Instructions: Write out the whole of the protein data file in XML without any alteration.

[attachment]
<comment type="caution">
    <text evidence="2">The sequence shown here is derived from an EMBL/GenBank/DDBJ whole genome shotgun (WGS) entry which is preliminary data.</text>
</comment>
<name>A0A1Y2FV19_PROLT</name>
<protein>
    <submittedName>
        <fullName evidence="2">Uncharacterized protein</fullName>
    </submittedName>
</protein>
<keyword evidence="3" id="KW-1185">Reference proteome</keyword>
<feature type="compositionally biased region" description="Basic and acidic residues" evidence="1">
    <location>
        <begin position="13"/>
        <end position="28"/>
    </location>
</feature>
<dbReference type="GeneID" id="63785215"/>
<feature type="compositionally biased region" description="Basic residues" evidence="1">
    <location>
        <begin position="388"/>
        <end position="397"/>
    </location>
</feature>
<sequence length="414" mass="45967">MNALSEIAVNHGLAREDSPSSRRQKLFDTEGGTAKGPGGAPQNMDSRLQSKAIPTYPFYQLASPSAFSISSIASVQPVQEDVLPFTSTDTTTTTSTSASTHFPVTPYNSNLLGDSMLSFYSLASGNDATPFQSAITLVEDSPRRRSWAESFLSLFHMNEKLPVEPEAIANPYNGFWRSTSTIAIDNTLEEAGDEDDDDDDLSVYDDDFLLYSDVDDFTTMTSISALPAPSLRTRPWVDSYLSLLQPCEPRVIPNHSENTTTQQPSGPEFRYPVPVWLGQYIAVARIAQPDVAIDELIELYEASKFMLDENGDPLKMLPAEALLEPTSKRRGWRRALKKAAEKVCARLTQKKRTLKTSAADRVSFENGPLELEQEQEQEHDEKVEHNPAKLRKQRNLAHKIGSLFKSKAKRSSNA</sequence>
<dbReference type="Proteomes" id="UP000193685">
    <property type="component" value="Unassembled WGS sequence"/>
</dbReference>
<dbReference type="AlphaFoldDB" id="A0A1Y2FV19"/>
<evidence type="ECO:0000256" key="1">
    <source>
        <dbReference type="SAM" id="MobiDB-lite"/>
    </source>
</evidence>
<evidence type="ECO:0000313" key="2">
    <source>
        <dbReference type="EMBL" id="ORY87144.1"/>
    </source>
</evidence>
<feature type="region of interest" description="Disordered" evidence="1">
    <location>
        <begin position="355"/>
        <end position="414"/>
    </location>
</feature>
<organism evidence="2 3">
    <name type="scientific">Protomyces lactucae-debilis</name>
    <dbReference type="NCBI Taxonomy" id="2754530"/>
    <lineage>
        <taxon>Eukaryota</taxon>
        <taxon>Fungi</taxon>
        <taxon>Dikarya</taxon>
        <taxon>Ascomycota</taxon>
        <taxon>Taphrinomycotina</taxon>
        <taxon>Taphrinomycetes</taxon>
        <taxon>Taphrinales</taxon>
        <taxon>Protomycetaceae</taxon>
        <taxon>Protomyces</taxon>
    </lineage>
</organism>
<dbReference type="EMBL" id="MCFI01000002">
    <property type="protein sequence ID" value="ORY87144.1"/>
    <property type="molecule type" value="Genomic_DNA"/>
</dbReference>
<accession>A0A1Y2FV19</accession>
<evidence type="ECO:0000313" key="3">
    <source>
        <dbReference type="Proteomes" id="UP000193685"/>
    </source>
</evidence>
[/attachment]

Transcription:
<comment type="caution">
    <text evidence="2">The sequence shown here is derived from an EMBL/GenBank/DDBJ whole genome shotgun (WGS) entry which is preliminary data.</text>
</comment>
<name>A0A1Y2FV19_PROLT</name>
<protein>
    <submittedName>
        <fullName evidence="2">Uncharacterized protein</fullName>
    </submittedName>
</protein>
<keyword evidence="3" id="KW-1185">Reference proteome</keyword>
<feature type="compositionally biased region" description="Basic and acidic residues" evidence="1">
    <location>
        <begin position="13"/>
        <end position="28"/>
    </location>
</feature>
<dbReference type="GeneID" id="63785215"/>
<feature type="compositionally biased region" description="Basic residues" evidence="1">
    <location>
        <begin position="388"/>
        <end position="397"/>
    </location>
</feature>
<sequence length="414" mass="45967">MNALSEIAVNHGLAREDSPSSRRQKLFDTEGGTAKGPGGAPQNMDSRLQSKAIPTYPFYQLASPSAFSISSIASVQPVQEDVLPFTSTDTTTTTSTSASTHFPVTPYNSNLLGDSMLSFYSLASGNDATPFQSAITLVEDSPRRRSWAESFLSLFHMNEKLPVEPEAIANPYNGFWRSTSTIAIDNTLEEAGDEDDDDDDLSVYDDDFLLYSDVDDFTTMTSISALPAPSLRTRPWVDSYLSLLQPCEPRVIPNHSENTTTQQPSGPEFRYPVPVWLGQYIAVARIAQPDVAIDELIELYEASKFMLDENGDPLKMLPAEALLEPTSKRRGWRRALKKAAEKVCARLTQKKRTLKTSAADRVSFENGPLELEQEQEQEHDEKVEHNPAKLRKQRNLAHKIGSLFKSKAKRSSNA</sequence>
<dbReference type="Proteomes" id="UP000193685">
    <property type="component" value="Unassembled WGS sequence"/>
</dbReference>
<dbReference type="AlphaFoldDB" id="A0A1Y2FV19"/>
<evidence type="ECO:0000256" key="1">
    <source>
        <dbReference type="SAM" id="MobiDB-lite"/>
    </source>
</evidence>
<evidence type="ECO:0000313" key="2">
    <source>
        <dbReference type="EMBL" id="ORY87144.1"/>
    </source>
</evidence>
<feature type="region of interest" description="Disordered" evidence="1">
    <location>
        <begin position="355"/>
        <end position="414"/>
    </location>
</feature>
<organism evidence="2 3">
    <name type="scientific">Protomyces lactucae-debilis</name>
    <dbReference type="NCBI Taxonomy" id="2754530"/>
    <lineage>
        <taxon>Eukaryota</taxon>
        <taxon>Fungi</taxon>
        <taxon>Dikarya</taxon>
        <taxon>Ascomycota</taxon>
        <taxon>Taphrinomycotina</taxon>
        <taxon>Taphrinomycetes</taxon>
        <taxon>Taphrinales</taxon>
        <taxon>Protomycetaceae</taxon>
        <taxon>Protomyces</taxon>
    </lineage>
</organism>
<dbReference type="EMBL" id="MCFI01000002">
    <property type="protein sequence ID" value="ORY87144.1"/>
    <property type="molecule type" value="Genomic_DNA"/>
</dbReference>
<accession>A0A1Y2FV19</accession>
<evidence type="ECO:0000313" key="3">
    <source>
        <dbReference type="Proteomes" id="UP000193685"/>
    </source>
</evidence>